Originally Posted by Christople
thank you for the info but I tested my pH and IT came up as around 7.6!!!!!!! wowowowowowowoowwow those test strips were way wrong. They said 6 ish
Test strips are not very accurate as you have found out. There are better test kits for KH, GH and PH, and really good hydrometers for measuring NaCl in water. Which I suggest that you get before thinking about adjusting water chemistry in your aquarium for any means.
I plan on slowly bringing it down to around 6.5 for the majority of my fish like that.
Your fish have been adapted to your aquarium for how long? There is a saying that if domesticated fish have been adapted to your water parameters and you are unsure of water chemistry sometimes it is best to leave what is not broken alone. Unless you are planning on breeding specific species. Personally I would just leave your water at 7.6 ph. As your fish have or are in the process of adapting to your aquarium.
How much ph down do I put for thirty 8 gallons
Personally I do not like any chemical use to lower ph as it can cause PH bounces in your water and I do not recommend this unless you are attempting to breed a species in their own tank. Or have the chemical knowledge and proper test kits to measure GH, KH and PH. (TDS meters)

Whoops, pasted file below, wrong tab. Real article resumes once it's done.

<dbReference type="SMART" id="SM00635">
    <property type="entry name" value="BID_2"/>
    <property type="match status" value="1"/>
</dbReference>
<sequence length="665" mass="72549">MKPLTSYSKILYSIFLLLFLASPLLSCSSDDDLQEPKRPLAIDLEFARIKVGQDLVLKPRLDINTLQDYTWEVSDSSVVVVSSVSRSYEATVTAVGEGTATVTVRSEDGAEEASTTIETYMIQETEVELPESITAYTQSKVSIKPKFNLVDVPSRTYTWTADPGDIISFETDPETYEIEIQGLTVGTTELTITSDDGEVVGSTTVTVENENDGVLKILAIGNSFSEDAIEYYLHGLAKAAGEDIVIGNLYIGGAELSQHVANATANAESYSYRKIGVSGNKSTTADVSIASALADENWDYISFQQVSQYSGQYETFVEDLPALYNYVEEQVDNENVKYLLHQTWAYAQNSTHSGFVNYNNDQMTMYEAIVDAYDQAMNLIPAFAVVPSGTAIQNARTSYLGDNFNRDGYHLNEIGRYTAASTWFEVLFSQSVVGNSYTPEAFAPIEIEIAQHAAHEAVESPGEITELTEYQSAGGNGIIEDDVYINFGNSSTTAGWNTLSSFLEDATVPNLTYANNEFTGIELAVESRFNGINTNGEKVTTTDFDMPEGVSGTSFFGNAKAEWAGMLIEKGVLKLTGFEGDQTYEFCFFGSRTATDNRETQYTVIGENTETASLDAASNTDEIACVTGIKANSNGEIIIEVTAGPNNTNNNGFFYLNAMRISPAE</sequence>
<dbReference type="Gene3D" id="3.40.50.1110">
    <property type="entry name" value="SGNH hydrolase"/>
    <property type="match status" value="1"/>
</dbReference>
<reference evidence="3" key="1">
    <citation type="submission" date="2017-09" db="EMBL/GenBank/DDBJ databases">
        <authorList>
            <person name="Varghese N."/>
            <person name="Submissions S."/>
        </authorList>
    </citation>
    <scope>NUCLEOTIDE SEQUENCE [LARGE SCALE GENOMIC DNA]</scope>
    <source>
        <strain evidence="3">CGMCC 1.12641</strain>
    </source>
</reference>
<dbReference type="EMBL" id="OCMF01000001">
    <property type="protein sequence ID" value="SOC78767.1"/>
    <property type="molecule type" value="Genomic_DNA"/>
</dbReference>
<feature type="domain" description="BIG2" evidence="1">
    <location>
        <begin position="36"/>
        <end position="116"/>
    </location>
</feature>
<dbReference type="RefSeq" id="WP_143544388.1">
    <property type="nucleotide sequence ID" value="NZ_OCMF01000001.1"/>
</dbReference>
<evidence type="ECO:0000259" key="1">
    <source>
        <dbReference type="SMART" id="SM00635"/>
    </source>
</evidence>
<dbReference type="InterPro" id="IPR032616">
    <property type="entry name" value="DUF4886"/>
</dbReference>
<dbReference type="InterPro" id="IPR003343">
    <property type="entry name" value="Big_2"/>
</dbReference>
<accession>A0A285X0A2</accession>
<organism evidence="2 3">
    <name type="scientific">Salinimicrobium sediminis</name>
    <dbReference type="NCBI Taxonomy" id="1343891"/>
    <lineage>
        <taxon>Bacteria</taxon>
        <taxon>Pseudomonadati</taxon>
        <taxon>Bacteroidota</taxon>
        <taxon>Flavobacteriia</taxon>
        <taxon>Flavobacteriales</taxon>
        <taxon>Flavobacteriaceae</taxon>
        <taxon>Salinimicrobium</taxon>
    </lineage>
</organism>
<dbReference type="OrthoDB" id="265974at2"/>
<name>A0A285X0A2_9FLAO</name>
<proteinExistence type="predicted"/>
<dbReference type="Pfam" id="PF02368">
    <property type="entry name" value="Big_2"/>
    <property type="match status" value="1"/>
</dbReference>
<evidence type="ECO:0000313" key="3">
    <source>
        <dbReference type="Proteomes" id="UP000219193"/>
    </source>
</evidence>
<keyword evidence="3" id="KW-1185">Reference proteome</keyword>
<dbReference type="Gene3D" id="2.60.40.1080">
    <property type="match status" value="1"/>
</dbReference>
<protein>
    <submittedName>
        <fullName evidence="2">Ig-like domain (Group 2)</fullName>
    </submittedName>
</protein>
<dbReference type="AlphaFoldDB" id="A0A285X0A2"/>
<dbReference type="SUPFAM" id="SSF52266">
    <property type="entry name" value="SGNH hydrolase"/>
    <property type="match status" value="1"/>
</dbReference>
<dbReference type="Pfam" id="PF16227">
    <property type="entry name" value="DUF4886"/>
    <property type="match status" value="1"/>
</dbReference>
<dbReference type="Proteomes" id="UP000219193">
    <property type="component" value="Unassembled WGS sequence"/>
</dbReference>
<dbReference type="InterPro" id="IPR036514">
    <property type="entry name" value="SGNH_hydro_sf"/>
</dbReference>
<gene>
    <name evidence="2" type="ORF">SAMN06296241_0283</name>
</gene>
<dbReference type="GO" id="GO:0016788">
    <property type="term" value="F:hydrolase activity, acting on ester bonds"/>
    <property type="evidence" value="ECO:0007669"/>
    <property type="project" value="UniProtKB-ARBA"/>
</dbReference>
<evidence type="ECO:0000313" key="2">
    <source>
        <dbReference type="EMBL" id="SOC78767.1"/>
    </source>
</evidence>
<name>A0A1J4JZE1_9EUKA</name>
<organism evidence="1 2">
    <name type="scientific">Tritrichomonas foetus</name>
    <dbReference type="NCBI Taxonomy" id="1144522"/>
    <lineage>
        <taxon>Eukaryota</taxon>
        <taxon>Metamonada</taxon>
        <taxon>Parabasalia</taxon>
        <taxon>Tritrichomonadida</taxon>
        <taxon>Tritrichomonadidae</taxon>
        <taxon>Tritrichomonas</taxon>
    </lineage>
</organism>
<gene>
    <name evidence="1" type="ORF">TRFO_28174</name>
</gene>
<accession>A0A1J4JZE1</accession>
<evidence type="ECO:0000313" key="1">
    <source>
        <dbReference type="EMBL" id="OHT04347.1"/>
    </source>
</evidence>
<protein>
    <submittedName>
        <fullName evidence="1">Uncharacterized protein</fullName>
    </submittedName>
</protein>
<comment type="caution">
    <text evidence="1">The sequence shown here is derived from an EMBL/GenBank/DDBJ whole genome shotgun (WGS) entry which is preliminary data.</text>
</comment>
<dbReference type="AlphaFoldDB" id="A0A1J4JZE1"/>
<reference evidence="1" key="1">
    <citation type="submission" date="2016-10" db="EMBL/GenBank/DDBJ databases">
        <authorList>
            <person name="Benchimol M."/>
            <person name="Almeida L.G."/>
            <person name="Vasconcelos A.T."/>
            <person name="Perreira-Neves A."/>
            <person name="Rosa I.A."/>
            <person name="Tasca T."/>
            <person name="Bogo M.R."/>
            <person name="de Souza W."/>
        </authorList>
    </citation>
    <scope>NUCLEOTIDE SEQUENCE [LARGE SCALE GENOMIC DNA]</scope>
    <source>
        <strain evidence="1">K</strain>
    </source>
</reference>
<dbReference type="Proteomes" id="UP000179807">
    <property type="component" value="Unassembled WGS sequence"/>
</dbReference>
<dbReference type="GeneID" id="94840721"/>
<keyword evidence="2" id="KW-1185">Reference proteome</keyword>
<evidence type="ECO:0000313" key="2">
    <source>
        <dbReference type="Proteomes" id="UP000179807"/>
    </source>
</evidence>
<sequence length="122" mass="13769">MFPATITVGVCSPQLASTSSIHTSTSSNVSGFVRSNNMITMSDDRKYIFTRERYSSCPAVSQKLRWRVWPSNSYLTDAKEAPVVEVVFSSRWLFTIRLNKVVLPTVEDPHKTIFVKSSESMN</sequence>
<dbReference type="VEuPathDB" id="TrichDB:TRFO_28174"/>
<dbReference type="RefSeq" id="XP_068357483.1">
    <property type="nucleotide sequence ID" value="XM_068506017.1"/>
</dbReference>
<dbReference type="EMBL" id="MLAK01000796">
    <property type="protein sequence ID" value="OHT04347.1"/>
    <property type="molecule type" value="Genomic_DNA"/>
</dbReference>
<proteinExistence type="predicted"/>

There are better ways to lower the amount of mineral content in aquarium water. Some are expensive while others add tannins to the water. Tannin Information
All methods should be done slowly to prevent ph shock to the fish.
Another means is adding distilled water to your aquarium to lower ph down to neutral. This removes some mineral content slowly then once the tank is at neutral with no "gravel that can contain mineral content" then the tank is at neutral. This can be expensive for the cost of distilled water.
The other means is by using reverse osmosis water which is a filter process that takes out minerals and other impurities in the water see Reverse osmosis - Wikipedia, the free encyclopedia
Then specific things like Peat Moss can be used in the filtration of water to bring water below ph 7 which is the neutral point in the PH scale. I won't get into the methods for doing this part as it again takes proper test kits and knowledge to maintain this environment. It is easier generally to add specific minerals to alkaline water than to change alkaline water to that of water with specific acidic properties. Although again this process would also have to be done slowly for the inhabitants of your aquarium to adjust. There are products used such as Black Water Tonic that are used by some but again chemicals added have to monitored regularly.
As I stated I would not mess with the water chemistry in your aquarium unless you are taking on a challenge to breed a hard to breed species such as Discus.